Publication Date: 
December 2013
Mallek, CR, HD Safford, JH Viers, J Miller. 2013. Modern departures in fire severity and area vary by forest type, Sierra Nevada and southern Cascade Range, California, USA. Ecosphere 4(12:153), 1-28
Abstract:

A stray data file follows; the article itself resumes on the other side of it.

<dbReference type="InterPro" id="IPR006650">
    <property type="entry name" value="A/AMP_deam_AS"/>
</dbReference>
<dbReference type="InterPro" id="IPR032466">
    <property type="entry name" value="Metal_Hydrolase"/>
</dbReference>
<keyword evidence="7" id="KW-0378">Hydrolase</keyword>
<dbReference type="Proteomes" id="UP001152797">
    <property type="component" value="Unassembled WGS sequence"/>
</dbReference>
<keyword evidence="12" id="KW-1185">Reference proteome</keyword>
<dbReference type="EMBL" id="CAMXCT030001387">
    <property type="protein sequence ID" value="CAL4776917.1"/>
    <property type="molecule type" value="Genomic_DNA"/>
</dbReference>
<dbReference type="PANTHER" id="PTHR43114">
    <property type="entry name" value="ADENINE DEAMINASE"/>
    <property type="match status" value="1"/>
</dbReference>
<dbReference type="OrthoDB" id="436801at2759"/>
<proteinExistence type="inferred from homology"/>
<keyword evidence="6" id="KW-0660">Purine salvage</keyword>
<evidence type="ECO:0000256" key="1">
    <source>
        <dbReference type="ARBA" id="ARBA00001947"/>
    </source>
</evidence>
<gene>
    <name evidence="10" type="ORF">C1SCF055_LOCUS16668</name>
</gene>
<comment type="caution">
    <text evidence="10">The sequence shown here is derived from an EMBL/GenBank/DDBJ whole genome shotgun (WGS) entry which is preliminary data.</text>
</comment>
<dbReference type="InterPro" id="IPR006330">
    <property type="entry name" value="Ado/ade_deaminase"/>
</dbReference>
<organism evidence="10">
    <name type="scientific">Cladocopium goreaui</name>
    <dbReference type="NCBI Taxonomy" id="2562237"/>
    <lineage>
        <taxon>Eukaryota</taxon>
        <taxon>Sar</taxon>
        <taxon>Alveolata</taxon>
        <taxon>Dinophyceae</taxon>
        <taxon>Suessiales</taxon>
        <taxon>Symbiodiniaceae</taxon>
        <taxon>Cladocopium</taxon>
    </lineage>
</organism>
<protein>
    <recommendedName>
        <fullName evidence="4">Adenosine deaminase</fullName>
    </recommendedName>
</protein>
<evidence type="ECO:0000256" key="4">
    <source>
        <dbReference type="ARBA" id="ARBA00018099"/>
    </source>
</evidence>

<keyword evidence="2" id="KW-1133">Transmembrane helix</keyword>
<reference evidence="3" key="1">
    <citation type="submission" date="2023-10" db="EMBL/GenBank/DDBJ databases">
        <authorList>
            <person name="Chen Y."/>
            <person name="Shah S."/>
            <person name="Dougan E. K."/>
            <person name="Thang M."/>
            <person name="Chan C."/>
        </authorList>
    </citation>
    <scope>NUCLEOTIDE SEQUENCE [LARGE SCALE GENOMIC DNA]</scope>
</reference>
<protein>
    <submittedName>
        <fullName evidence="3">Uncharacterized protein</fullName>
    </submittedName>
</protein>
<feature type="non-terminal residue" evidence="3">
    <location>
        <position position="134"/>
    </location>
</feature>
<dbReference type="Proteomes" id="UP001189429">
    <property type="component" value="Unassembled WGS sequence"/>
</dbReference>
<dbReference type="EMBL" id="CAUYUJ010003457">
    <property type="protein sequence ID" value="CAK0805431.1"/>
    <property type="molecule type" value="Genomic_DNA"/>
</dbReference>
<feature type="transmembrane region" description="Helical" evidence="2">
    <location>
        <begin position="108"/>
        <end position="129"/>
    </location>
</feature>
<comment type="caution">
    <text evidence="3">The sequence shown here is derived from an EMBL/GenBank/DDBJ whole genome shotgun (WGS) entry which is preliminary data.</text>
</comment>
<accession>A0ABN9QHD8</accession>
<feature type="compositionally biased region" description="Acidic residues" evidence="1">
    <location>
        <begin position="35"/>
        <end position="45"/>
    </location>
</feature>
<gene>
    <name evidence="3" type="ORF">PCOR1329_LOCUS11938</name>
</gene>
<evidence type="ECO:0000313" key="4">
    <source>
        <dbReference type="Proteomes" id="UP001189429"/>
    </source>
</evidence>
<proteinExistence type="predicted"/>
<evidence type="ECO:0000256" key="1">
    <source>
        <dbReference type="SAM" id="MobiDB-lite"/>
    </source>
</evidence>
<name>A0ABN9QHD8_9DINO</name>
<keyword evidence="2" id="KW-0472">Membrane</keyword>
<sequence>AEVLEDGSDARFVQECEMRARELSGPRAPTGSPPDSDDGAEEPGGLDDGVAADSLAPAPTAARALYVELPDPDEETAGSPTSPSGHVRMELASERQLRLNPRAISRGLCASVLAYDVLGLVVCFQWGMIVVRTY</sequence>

Acute changes in ecological disturbance regimes can have major consequences for ecosystems and biota, including humans, living within them. Human suppression of fire in the western United States over the last century has caused notable changes to many ecosystems, especially in lower elevation, semiarid forest types dominated historically by fire tolerant taxa like Pinus and Quercus. Recent increases in fire activity in western US forests have highlighted the need for restoration of ecological structure and function, but management targets for restoration in different forest types remain uncertain. Working in the forests of eastern California, we evaluated the direction and magnitude of change in burned area and fire severity between the period prior to Euro-American settlement (∼1500–1850) and the “modern” period (1984–2009). We compared total annual area burned; proportional area burned at low-moderate severity and high severity; and annual area burned at low-moderate severity and high severity between the two time periods in seven forest types. We also examined modern trends in fire area and severity. We found that modern rates of burning are far below presettlement levels for all forest types. However, there were major differences between low to middle elevation forests and high elevation forests regarding the components of this departure. Low and middle elevation forests are currently burning at much higher severities than during the presettlement period, and the departure in fire area is overwhelmingly expressed in the low to moderate severity categories; in these forest types, mean annual area of high severity fire is not notably different between the modern and presettlement periods. In higher elevation forests on the other hand, the modern departure in fire area is expressed equally across fire severity categories. Our results underline the critical need for forest and fire restoration in the study area, especially in low and middle elevation forests adapted to frequent, low severity fire. Expanded management of naturally ignited fires for resource benefit is clearly needed, but in many parts of our study area, strategic reduction of forest fuels will likely be necessary before large-scale restoration of fire becomes ecologically, politically, and financially feasible.